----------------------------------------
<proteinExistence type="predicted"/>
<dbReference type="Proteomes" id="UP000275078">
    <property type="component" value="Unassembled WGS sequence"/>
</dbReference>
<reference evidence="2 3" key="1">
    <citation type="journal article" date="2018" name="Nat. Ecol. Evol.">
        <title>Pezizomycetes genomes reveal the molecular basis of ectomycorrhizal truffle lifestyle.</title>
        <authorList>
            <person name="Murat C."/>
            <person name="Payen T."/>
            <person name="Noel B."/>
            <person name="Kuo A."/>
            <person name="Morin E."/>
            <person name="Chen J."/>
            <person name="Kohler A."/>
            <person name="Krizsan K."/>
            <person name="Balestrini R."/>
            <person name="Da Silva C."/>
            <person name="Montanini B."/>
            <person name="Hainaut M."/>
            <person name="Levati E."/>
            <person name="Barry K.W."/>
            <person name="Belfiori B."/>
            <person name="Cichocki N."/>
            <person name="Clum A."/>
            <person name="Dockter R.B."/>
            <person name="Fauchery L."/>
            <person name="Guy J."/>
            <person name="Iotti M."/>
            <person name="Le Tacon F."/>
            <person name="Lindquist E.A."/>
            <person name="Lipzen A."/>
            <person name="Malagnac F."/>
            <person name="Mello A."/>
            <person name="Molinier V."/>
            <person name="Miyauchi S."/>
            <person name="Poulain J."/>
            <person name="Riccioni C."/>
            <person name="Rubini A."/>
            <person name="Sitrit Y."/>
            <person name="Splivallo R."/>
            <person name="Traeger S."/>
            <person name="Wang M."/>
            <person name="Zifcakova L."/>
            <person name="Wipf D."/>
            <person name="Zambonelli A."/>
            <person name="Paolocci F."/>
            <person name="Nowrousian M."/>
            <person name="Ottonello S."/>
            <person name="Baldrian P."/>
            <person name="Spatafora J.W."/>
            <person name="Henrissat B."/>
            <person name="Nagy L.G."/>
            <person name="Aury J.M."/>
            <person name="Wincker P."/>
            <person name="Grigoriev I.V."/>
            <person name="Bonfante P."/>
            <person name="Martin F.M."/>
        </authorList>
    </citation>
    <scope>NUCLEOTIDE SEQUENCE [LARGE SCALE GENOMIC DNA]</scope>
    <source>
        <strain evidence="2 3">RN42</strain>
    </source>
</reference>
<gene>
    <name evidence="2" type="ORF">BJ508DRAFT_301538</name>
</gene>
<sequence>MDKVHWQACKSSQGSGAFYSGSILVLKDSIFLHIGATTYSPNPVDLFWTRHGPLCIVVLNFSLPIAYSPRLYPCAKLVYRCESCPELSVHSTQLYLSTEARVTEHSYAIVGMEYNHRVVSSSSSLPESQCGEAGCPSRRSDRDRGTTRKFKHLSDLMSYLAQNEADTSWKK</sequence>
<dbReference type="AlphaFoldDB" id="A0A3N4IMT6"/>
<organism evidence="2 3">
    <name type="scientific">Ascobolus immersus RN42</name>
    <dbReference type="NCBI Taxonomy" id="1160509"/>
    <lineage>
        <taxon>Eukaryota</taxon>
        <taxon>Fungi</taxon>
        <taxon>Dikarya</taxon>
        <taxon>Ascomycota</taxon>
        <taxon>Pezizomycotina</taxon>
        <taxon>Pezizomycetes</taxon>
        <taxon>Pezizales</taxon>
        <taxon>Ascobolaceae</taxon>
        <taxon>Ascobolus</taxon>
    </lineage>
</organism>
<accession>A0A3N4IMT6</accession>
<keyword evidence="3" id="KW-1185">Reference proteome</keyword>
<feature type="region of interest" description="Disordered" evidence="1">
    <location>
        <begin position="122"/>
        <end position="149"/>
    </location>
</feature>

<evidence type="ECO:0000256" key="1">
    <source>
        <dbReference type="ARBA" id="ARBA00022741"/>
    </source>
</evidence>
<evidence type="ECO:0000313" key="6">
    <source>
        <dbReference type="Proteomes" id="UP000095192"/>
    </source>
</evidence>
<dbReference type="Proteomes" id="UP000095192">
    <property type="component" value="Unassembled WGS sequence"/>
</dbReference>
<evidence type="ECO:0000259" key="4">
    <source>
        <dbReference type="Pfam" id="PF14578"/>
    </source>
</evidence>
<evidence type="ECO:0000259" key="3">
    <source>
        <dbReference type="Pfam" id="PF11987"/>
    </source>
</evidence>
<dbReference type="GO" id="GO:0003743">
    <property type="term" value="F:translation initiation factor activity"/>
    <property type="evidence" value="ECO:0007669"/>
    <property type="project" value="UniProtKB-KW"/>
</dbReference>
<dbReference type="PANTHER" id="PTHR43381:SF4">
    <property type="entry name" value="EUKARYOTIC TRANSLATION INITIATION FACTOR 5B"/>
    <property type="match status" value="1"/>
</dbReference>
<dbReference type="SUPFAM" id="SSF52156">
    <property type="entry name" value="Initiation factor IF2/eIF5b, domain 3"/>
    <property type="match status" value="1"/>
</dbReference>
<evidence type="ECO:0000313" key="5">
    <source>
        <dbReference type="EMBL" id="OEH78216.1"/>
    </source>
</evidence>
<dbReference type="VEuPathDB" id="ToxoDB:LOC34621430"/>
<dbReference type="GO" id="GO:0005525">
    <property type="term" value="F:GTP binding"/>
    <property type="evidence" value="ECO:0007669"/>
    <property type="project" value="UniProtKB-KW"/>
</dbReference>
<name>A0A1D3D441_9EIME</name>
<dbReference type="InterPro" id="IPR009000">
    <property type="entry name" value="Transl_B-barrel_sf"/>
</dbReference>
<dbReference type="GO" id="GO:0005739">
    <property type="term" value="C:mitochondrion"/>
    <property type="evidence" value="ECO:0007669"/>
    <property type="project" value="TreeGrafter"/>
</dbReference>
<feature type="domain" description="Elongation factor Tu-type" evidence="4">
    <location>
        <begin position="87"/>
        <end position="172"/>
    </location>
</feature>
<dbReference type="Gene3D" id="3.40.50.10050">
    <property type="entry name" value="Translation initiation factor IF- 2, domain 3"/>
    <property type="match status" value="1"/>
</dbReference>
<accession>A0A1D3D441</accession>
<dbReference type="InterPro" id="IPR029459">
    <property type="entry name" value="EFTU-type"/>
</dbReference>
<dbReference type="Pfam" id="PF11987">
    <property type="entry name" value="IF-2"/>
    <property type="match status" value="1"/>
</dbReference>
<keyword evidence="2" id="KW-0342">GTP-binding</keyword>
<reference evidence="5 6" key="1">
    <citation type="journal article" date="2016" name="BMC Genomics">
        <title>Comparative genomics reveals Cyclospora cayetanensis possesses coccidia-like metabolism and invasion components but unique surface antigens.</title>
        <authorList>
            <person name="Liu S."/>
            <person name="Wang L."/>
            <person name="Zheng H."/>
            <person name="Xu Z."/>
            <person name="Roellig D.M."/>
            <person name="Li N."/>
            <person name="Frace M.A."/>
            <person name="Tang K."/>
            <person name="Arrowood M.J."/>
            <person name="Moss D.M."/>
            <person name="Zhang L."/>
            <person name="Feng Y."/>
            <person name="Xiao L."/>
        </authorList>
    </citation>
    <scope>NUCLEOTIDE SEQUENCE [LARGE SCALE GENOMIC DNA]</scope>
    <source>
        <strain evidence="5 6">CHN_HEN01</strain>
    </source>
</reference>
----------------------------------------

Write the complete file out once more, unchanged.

<proteinExistence type="predicted"/>
<dbReference type="Proteomes" id="UP000275078">
    <property type="component" value="Unassembled WGS sequence"/>
</dbReference>
<reference evidence="2 3" key="1">
    <citation type="journal article" date="2018" name="Nat. Ecol. Evol.">
        <title>Pezizomycetes genomes reveal the molecular basis of ectomycorrhizal truffle lifestyle.</title>
        <authorList>
            <person name="Murat C."/>
            <person name="Payen T."/>
            <person name="Noel B."/>
            <person name="Kuo A."/>
            <person name="Morin E."/>
            <person name="Chen J."/>
            <person name="Kohler A."/>
            <person name="Krizsan K."/>
            <person name="Balestrini R."/>
            <person name="Da Silva C."/>
            <person name="Montanini B."/>
            <person name="Hainaut M."/>
            <person name="Levati E."/>
            <person name="Barry K.W."/>
            <person name="Belfiori B."/>
            <person name="Cichocki N."/>
            <person name="Clum A."/>
            <person name="Dockter R.B."/>
            <person name="Fauchery L."/>
            <person name="Guy J."/>
            <person name="Iotti M."/>
            <person name="Le Tacon F."/>
            <person name="Lindquist E.A."/>
            <person name="Lipzen A."/>
            <person name="Malagnac F."/>
            <person name="Mello A."/>
            <person name="Molinier V."/>
            <person name="Miyauchi S."/>
            <person name="Poulain J."/>
            <person name="Riccioni C."/>
            <person name="Rubini A."/>
            <person name="Sitrit Y."/>
            <person name="Splivallo R."/>
            <person name="Traeger S."/>
            <person name="Wang M."/>
            <person name="Zifcakova L."/>
            <person name="Wipf D."/>
            <person name="Zambonelli A."/>
            <person name="Paolocci F."/>
            <person name="Nowrousian M."/>
            <person name="Ottonello S."/>
            <person name="Baldrian P."/>
            <person name="Spatafora J.W."/>
            <person name="Henrissat B."/>
            <person name="Nagy L.G."/>
            <person name="Aury J.M."/>
            <person name="Wincker P."/>
            <person name="Grigoriev I.V."/>
            <person name="Bonfante P."/>
            <person name="Martin F.M."/>
        </authorList>
    </citation>
    <scope>NUCLEOTIDE SEQUENCE [LARGE SCALE GENOMIC DNA]</scope>
    <source>
        <strain evidence="2 3">RN42</strain>
    </source>
</reference>
<gene>
    <name evidence="2" type="ORF">BJ508DRAFT_301538</name>
</gene>
<sequence>MDKVHWQACKSSQGSGAFYSGSILVLKDSIFLHIGATTYSPNPVDLFWTRHGPLCIVVLNFSLPIAYSPRLYPCAKLVYRCESCPELSVHSTQLYLSTEARVTEHSYAIVGMEYNHRVVSSSSSLPESQCGEAGCPSRRSDRDRGTTRKFKHLSDLMSYLAQNEADTSWKK</sequence>
<dbReference type="AlphaFoldDB" id="A0A3N4IMT6"/>
<organism evidence="2 3">
    <name type="scientific">Ascobolus immersus RN42</name>
    <dbReference type="NCBI Taxonomy" id="1160509"/>
    <lineage>
        <taxon>Eukaryota</taxon>
        <taxon>Fungi</taxon>
        <taxon>Dikarya</taxon>
        <taxon>Ascomycota</taxon>
        <taxon>Pezizomycotina</taxon>
        <taxon>Pezizomycetes</taxon>
        <taxon>Pezizales</taxon>
        <taxon>Ascobolaceae</taxon>
        <taxon>Ascobolus</taxon>
    </lineage>
</organism>
<accession>A0A3N4IMT6</accession>
<keyword evidence="3" id="KW-1185">Reference proteome</keyword>
<feature type="region of interest" description="Disordered" evidence="1">
    <location>
        <begin position="122"/>
        <end position="149"/>
    </location>
</feature>

<evidence type="ECO:0000256" key="1">
    <source>
        <dbReference type="ARBA" id="ARBA00022741"/>
    </source>
</evidence>
<evidence type="ECO:0000313" key="6">
    <source>
        <dbReference type="Proteomes" id="UP000095192"/>
    </source>
</evidence>
<dbReference type="Proteomes" id="UP000095192">
    <property type="component" value="Unassembled WGS sequence"/>
</dbReference>
<evidence type="ECO:0000259" key="4">
    <source>
        <dbReference type="Pfam" id="PF14578"/>
    </source>
</evidence>
<evidence type="ECO:0000259" key="3">
    <source>
        <dbReference type="Pfam" id="PF11987"/>
    </source>
</evidence>
<dbReference type="GO" id="GO:0003743">
    <property type="term" value="F:translation initiation factor activity"/>
    <property type="evidence" value="ECO:0007669"/>
    <property type="project" value="UniProtKB-KW"/>
</dbReference>
<dbReference type="PANTHER" id="PTHR43381:SF4">
    <property type="entry name" value="EUKARYOTIC TRANSLATION INITIATION FACTOR 5B"/>
    <property type="match status" value="1"/>
</dbReference>
<dbReference type="SUPFAM" id="SSF52156">
    <property type="entry name" value="Initiation factor IF2/eIF5b, domain 3"/>
    <property type="match status" value="1"/>
</dbReference>
<evidence type="ECO:0000313" key="5">
    <source>
        <dbReference type="EMBL" id="OEH78216.1"/>
    </source>
</evidence>
<dbReference type="VEuPathDB" id="ToxoDB:LOC34621430"/>
<dbReference type="GO" id="GO:0005525">
    <property type="term" value="F:GTP binding"/>
    <property type="evidence" value="ECO:0007669"/>
    <property type="project" value="UniProtKB-KW"/>
</dbReference>
<name>A0A1D3D441_9EIME</name>
<dbReference type="InterPro" id="IPR009000">
    <property type="entry name" value="Transl_B-barrel_sf"/>
</dbReference>
<dbReference type="GO" id="GO:0005739">
    <property type="term" value="C:mitochondrion"/>
    <property type="evidence" value="ECO:0007669"/>
    <property type="project" value="TreeGrafter"/>
</dbReference>
<feature type="domain" description="Elongation factor Tu-type" evidence="4">
    <location>
        <begin position="87"/>
        <end position="172"/>
    </location>
</feature>
<dbReference type="Gene3D" id="3.40.50.10050">
    <property type="entry name" value="Translation initiation factor IF- 2, domain 3"/>
    <property type="match status" value="1"/>
</dbReference>
<accession>A0A1D3D441</accession>
<dbReference type="InterPro" id="IPR029459">
    <property type="entry name" value="EFTU-type"/>
</dbReference>
<dbReference type="Pfam" id="PF11987">
    <property type="entry name" value="IF-2"/>
    <property type="match status" value="1"/>
</dbReference>
<keyword evidence="2" id="KW-0342">GTP-binding</keyword>
<reference evidence="5 6" key="1">
    <citation type="journal article" date="2016" name="BMC Genomics">
        <title>Comparative genomics reveals Cyclospora cayetanensis possesses coccidia-like metabolism and invasion components but unique surface antigens.</title>
        <authorList>
            <person name="Liu S."/>
            <person name="Wang L."/>
            <person name="Zheng H."/>
            <person name="Xu Z."/>
            <person name="Roellig D.M."/>
            <person name="Li N."/>
            <person name="Frace M.A."/>
            <person name="Tang K."/>
            <person name="Arrowood M.J."/>
            <person name="Moss D.M."/>
            <person name="Zhang L."/>
            <person name="Feng Y."/>
            <person name="Xiao L."/>
        </authorList>
    </citation>
    <scope>NUCLEOTIDE SEQUENCE [LARGE SCALE GENOMIC DNA]</scope>
    <source>
        <strain evidence="5 6">CHN_HEN01</strain>
    </source>
</reference>